Last we heard, Scott "Boston" Brown was mulling
a bid for U.S. Senate from New Hampshire despite having just sought reelection to the Senate from Massachusetts. According to Brown, New Hampshire is "like a second home" in part because
"I was born at the Portsmouth Naval Shipyard."
But as David Jarman of Daily Kos Elections noticed, Portsmouth Naval Shipyard is not actually in New Hampshire. Despite carrying the Portsmouth name, the shipyard is actually in Kittery, Maine. New Hampshire's state legislature has previously laid claim to the shipyard's territory, but the courts have made it clear: The shipyard is in Maine.
Presumably, Brown would respond to these cartographical facts by puffing up his New Hampshire pride and talking about how he's always felt like a New Hampshirite at heart because his sister lives there, but the real question that this raises is whether Boston Brown is still an appropriate nickname given that he was not born in Massachusetts.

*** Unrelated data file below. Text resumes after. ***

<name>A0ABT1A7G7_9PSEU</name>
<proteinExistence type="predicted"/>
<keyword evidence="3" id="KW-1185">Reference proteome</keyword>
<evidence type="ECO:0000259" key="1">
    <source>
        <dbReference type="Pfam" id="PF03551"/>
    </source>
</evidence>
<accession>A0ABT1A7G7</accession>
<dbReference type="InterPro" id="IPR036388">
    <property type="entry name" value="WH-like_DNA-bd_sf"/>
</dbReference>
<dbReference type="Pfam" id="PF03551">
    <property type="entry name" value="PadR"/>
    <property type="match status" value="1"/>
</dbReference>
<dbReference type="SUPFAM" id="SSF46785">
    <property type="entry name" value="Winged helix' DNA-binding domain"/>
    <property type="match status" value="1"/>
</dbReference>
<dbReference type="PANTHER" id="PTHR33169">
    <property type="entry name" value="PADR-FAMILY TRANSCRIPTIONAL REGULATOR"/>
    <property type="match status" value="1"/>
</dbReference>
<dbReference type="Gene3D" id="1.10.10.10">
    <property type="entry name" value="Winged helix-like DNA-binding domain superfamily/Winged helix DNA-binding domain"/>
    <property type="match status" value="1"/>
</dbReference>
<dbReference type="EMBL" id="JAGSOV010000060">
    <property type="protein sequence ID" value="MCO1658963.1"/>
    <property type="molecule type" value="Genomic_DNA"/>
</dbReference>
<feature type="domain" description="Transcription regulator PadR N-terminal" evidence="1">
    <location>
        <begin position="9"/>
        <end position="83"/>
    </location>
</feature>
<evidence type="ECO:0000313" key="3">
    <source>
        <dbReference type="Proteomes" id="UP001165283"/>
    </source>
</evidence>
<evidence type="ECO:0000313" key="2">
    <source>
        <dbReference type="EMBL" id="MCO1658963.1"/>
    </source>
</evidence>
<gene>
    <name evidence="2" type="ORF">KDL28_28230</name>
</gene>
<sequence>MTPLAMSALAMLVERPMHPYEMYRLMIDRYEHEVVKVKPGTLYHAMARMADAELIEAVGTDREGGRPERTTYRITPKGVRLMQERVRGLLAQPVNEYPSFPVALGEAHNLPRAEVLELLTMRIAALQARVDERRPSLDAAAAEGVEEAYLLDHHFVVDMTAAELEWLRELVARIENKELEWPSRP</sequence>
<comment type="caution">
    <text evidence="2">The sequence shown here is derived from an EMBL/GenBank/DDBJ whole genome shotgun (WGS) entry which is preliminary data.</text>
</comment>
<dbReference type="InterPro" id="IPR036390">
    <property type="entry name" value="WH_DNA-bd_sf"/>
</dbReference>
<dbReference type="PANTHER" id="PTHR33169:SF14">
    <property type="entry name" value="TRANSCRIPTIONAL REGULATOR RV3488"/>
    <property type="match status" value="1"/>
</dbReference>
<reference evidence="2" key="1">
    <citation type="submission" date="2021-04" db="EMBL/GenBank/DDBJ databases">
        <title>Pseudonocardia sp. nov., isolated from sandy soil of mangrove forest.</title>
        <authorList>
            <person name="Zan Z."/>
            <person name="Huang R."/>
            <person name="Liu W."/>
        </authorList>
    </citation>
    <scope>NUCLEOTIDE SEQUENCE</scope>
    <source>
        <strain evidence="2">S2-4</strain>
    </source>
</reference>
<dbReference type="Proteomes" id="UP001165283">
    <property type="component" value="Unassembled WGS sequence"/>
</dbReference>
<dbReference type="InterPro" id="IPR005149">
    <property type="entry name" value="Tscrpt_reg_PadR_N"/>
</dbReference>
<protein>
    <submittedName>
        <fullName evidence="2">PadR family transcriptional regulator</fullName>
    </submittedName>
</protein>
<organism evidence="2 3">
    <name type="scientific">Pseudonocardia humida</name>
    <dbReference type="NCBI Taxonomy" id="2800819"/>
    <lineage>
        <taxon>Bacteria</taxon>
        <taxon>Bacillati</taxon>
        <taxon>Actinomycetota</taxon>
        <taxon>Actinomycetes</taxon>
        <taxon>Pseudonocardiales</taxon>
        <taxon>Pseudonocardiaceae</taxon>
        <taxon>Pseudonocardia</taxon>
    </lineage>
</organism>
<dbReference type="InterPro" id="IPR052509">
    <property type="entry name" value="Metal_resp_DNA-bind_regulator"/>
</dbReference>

Personally, I'm sticking with Boston Brown for reasons I explain below. But as Brian Valco—who coined Calgary Cruz—suggested, perhaps he should be henceforth dubbed Bangor Brown in light of his newly discovered Maine heritage.
The logic of Bangor Brown is solid, and I absolutely love the way it sounds—but I'm not sold. For me, the trump (no pun intended!) card is that when the Union was formed, Maine was part of Massachusetts. That means by the laws of teabaggery originalism, Scott Brown was born in Massachusetts. Plus, the original tea party was in Boston. So, Boston Brown it is—as far as I'm concerned. But opinions may differ.